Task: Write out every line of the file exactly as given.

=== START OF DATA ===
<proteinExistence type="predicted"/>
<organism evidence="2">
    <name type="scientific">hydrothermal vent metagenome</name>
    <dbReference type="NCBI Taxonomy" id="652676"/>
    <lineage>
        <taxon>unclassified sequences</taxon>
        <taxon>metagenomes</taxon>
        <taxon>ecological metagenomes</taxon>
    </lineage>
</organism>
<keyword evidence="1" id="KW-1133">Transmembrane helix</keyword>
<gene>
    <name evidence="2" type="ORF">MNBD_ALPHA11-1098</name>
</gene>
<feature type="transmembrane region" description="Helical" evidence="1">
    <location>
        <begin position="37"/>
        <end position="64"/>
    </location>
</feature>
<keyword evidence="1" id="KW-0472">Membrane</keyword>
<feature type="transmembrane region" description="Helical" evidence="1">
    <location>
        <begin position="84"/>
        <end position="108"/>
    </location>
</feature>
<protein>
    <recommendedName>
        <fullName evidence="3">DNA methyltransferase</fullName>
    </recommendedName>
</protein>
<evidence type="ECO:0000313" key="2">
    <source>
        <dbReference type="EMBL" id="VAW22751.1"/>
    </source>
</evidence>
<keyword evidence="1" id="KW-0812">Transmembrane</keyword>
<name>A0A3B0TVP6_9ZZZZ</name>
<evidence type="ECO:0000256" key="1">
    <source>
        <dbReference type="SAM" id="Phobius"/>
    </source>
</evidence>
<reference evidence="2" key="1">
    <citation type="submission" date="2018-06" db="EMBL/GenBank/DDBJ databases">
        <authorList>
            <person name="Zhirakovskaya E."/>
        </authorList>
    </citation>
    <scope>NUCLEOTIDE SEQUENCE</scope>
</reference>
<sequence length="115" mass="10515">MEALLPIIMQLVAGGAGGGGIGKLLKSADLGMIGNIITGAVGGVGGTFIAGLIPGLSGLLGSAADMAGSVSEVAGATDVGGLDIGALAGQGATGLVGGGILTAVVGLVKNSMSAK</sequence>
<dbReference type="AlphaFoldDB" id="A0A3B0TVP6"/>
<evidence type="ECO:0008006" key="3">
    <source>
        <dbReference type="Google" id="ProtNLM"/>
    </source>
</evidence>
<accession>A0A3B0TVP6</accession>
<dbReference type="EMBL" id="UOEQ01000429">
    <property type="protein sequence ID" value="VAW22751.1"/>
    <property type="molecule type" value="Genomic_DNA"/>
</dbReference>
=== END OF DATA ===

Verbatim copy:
<proteinExistence type="predicted"/>
<organism evidence="2">
    <name type="scientific">hydrothermal vent metagenome</name>
    <dbReference type="NCBI Taxonomy" id="652676"/>
    <lineage>
        <taxon>unclassified sequences</taxon>
        <taxon>metagenomes</taxon>
        <taxon>ecological metagenomes</taxon>
    </lineage>
</organism>
<keyword evidence="1" id="KW-1133">Transmembrane helix</keyword>
<gene>
    <name evidence="2" type="ORF">MNBD_ALPHA11-1098</name>
</gene>
<feature type="transmembrane region" description="Helical" evidence="1">
    <location>
        <begin position="37"/>
        <end position="64"/>
    </location>
</feature>
<keyword evidence="1" id="KW-0472">Membrane</keyword>
<feature type="transmembrane region" description="Helical" evidence="1">
    <location>
        <begin position="84"/>
        <end position="108"/>
    </location>
</feature>
<protein>
    <recommendedName>
        <fullName evidence="3">DNA methyltransferase</fullName>
    </recommendedName>
</protein>
<evidence type="ECO:0000313" key="2">
    <source>
        <dbReference type="EMBL" id="VAW22751.1"/>
    </source>
</evidence>
<keyword evidence="1" id="KW-0812">Transmembrane</keyword>
<name>A0A3B0TVP6_9ZZZZ</name>
<evidence type="ECO:0000256" key="1">
    <source>
        <dbReference type="SAM" id="Phobius"/>
    </source>
</evidence>
<reference evidence="2" key="1">
    <citation type="submission" date="2018-06" db="EMBL/GenBank/DDBJ databases">
        <authorList>
            <person name="Zhirakovskaya E."/>
        </authorList>
    </citation>
    <scope>NUCLEOTIDE SEQUENCE</scope>
</reference>
<sequence length="115" mass="10515">MEALLPIIMQLVAGGAGGGGIGKLLKSADLGMIGNIITGAVGGVGGTFIAGLIPGLSGLLGSAADMAGSVSEVAGATDVGGLDIGALAGQGATGLVGGGILTAVVGLVKNSMSAK</sequence>
<dbReference type="AlphaFoldDB" id="A0A3B0TVP6"/>
<evidence type="ECO:0008006" key="3">
    <source>
        <dbReference type="Google" id="ProtNLM"/>
    </source>
</evidence>
<accession>A0A3B0TVP6</accession>
<dbReference type="EMBL" id="UOEQ01000429">
    <property type="protein sequence ID" value="VAW22751.1"/>
    <property type="molecule type" value="Genomic_DNA"/>
</dbReference>